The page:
It's understandable why many viewers deem Fassbinder to be one of the cruelest filmmakers of his or any generation. But if he was just wallowing in miserabilism for cheap sadistic thrills, his films wouldn't provoke such powerful reactions from his devoted fans. Fassbinder observes with a remorseless eye, seeking out the flaws and finding all the dirt swept under the rug, but also with so much tenderness, the emotions spill out beyond the edges of the frame. He tried so desperately to find a happy ending, but he just saw too clearly.
The BRD Trilogy is among Fassbinder's crowning achievements, though I have been grossly negligent in not previously mentioning that all three films were scripted by Peter Marthesheimer and Pea Frohlich. Both “Marian Braun” and “Veronika Voss” are genuine masterpieces, and if “Lola” is the weakest link, it's only due to a difficult comparison.
The BRD Trilogy was originally released by Criterion on DVD in 2003. Those transfers looked quite strong at the time, but we've become spoiled in the more than fifteen years since then. These 1080-p high-def upgrades represent substantial improvements over the previous release.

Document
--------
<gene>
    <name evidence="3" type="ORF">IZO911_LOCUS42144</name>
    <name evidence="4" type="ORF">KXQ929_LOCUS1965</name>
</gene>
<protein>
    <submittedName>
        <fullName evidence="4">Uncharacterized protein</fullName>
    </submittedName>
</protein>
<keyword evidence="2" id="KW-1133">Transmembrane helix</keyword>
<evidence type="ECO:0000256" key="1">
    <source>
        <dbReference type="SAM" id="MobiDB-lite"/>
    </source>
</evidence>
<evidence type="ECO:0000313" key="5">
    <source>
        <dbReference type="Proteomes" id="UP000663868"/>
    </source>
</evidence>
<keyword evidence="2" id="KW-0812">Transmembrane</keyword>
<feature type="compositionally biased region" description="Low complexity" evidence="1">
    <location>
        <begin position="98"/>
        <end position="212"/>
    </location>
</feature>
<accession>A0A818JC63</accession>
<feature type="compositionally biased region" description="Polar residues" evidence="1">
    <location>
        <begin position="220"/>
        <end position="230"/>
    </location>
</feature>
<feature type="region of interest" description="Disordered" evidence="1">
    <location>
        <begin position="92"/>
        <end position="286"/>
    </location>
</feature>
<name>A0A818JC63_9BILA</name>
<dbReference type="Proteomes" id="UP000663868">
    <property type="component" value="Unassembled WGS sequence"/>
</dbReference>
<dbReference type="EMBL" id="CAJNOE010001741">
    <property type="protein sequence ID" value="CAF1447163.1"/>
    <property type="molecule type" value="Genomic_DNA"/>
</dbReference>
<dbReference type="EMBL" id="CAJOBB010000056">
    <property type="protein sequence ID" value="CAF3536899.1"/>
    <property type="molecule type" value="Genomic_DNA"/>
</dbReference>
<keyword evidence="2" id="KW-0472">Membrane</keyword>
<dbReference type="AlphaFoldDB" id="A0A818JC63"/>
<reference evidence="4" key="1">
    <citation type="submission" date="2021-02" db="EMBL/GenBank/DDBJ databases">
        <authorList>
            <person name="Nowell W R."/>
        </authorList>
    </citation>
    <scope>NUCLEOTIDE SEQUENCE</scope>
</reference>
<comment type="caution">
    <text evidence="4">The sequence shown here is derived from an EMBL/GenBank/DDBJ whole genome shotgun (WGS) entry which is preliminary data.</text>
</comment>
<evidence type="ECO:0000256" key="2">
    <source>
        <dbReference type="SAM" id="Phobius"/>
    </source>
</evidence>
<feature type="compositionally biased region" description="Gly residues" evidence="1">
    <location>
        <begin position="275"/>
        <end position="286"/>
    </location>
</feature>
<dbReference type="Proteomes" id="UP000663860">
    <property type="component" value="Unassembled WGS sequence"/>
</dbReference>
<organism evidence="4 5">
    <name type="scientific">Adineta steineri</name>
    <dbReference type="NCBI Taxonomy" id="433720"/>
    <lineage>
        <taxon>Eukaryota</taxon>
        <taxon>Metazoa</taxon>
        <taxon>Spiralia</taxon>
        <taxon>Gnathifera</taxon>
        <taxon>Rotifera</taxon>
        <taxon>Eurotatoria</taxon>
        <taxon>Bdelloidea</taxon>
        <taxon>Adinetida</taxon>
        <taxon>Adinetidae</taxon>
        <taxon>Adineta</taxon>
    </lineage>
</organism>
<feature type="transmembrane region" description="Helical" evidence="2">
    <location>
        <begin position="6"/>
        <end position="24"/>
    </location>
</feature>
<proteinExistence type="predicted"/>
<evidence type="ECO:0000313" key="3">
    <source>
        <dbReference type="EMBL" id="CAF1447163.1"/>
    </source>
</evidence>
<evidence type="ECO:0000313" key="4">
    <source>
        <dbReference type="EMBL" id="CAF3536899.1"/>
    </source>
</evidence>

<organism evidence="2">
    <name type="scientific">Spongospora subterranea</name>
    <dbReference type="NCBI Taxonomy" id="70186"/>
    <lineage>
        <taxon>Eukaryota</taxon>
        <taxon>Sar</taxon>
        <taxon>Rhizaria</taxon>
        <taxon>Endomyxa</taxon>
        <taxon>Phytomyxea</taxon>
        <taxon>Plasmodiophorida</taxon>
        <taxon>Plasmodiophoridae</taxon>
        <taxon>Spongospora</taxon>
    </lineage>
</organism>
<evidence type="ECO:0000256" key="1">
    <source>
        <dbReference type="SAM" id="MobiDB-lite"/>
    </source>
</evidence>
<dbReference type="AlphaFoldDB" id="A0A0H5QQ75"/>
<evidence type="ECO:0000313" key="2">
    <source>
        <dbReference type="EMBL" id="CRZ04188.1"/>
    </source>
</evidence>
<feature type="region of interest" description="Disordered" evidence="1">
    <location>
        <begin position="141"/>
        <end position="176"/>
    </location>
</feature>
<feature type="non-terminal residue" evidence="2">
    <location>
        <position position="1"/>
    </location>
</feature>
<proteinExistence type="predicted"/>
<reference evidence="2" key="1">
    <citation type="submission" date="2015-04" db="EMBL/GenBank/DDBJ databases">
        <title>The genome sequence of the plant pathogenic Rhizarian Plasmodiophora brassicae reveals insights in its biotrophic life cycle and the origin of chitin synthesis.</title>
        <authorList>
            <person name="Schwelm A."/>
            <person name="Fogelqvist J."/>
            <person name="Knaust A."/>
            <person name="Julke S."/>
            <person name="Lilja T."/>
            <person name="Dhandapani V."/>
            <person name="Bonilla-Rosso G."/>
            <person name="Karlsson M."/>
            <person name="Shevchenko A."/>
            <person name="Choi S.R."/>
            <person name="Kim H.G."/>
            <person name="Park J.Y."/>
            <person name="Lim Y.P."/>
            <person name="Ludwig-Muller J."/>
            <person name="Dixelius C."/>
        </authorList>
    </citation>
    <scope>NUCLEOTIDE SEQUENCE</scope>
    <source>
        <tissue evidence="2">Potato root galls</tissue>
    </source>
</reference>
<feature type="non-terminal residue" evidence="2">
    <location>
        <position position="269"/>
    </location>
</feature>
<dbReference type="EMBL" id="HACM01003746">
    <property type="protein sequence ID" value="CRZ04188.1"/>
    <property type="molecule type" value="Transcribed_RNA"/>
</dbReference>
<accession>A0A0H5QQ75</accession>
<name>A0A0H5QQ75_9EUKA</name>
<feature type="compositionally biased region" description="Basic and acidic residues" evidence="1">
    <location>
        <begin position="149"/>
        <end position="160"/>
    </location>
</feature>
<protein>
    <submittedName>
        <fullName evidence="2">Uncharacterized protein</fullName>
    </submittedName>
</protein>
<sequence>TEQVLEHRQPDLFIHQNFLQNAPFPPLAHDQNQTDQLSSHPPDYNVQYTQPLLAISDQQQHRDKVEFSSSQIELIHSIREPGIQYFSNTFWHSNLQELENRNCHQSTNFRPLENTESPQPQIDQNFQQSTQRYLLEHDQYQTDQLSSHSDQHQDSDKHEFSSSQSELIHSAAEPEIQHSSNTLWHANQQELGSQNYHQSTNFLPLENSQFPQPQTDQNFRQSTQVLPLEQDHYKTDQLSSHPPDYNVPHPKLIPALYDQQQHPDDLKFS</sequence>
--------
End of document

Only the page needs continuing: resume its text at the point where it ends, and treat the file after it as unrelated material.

Each of the three films appears to have been digitally restored by different companies. “Maria Braun” and “Lola” are both presented in their original 1.66:1 aspect ratios, “Veronika Voss” in its original 1.78:1 ratio.
“Veronika Voss” particularly benefits. With the massive camera flares and several spaces being so intensely white, this is an image that needs the high-def treatment not to wind up looking washed out and indistinct. Here, it looks fantastic. The high-def transfers for the other two films look strong throughout as well.